This airline boss thinks it won't be long until airlines pay passengers to fly with them.

Skúli Mogensen, the founder and chief executive of Icelandic low-cost airline WOW air, said there could soon come a time when passengers stopped paying for their seats on flights and started to actually be rewarded for them.

It seems like a crazy idea, but Mr Mogensen said it could work if airlines were able to shift their focus from airfare revenue to ancillary revenue, which includes things such as baggage fees and costs for early boarding and in-flight meals.

"I can see a day when we pay you to fly," Mr Mogensen told Business Insider.

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"Our goal, and we're working hard towards it, is for our ancillary revenue to actually surpass our passenger revenue.

"Whatever airline becomes the first to achieve this will be a game changer."

WOW air is among a number of European ultra-low-cost carriers that have slashed airfares to unprecedented lows.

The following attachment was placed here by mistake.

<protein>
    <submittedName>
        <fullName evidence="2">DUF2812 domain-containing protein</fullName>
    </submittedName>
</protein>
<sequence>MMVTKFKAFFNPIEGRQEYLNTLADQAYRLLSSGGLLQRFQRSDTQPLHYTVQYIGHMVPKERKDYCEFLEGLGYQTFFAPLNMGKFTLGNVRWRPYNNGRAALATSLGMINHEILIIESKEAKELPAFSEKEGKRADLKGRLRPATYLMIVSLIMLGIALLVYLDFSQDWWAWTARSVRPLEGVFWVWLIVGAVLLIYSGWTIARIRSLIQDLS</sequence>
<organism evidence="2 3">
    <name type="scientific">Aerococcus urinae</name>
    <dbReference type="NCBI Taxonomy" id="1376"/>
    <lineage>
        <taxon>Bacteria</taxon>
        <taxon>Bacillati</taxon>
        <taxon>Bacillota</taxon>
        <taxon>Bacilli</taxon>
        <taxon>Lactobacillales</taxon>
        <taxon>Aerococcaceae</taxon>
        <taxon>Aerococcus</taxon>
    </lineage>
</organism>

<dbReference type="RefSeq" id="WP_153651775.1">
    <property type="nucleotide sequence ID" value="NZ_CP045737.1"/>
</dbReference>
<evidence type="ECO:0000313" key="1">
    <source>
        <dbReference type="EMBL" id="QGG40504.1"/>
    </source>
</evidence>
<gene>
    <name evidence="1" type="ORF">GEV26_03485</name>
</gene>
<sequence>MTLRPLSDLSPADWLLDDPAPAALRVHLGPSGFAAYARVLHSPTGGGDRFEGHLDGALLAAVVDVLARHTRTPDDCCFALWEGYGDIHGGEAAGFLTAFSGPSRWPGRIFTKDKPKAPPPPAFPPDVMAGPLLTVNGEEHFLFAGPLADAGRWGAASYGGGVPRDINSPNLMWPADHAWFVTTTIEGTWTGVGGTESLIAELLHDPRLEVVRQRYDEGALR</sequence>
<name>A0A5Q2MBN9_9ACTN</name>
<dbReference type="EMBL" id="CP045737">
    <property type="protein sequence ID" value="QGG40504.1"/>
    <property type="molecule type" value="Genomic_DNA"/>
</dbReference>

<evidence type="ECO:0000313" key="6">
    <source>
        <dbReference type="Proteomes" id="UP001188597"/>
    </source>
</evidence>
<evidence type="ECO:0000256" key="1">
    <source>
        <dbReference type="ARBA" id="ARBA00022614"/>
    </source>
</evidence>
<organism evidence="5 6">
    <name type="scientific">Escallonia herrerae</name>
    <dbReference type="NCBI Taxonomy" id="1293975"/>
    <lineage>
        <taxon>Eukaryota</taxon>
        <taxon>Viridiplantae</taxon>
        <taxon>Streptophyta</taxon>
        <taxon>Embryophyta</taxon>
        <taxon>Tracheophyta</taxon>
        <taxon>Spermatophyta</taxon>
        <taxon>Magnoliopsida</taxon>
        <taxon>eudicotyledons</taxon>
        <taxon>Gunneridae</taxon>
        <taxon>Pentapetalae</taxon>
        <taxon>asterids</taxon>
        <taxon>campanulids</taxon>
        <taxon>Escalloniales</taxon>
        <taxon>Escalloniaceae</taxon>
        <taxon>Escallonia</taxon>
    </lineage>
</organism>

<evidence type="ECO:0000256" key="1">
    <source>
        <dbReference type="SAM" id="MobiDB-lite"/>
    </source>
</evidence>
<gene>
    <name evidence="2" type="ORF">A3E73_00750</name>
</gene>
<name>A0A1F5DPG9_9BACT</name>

Right now, it's offering flights from the UK city of Bristol to San Francisco - via Reykjavic - for just $268.10. During a January sale, one-way tickets from the US to Europe were going for as little as $123.30. (WOW air does not service New Zealand cities.)

Many passengers, however, will pay more for luggage costs, food and seat selection, while others will take advantage of additional services, such as car hire and hotel booking, which are being increasingly sold by airlines.

Skuli Mogensen isn't the only budget carrier boss foreseeing even lower costs for airfares. Last year, Michael O'Leary, the chief executive of Irish low-cost carrier Ryanair, said airfares could drop to as little as $8 - or even become free - as long as passengers continued to fork out for extras such as car hire, travel insurance, hotels and checked bags.

"As long as we can persuade people to buy additional, optional services, then I see no reason why we can't keep driving down the underlying airfare," Mr O'Leary said.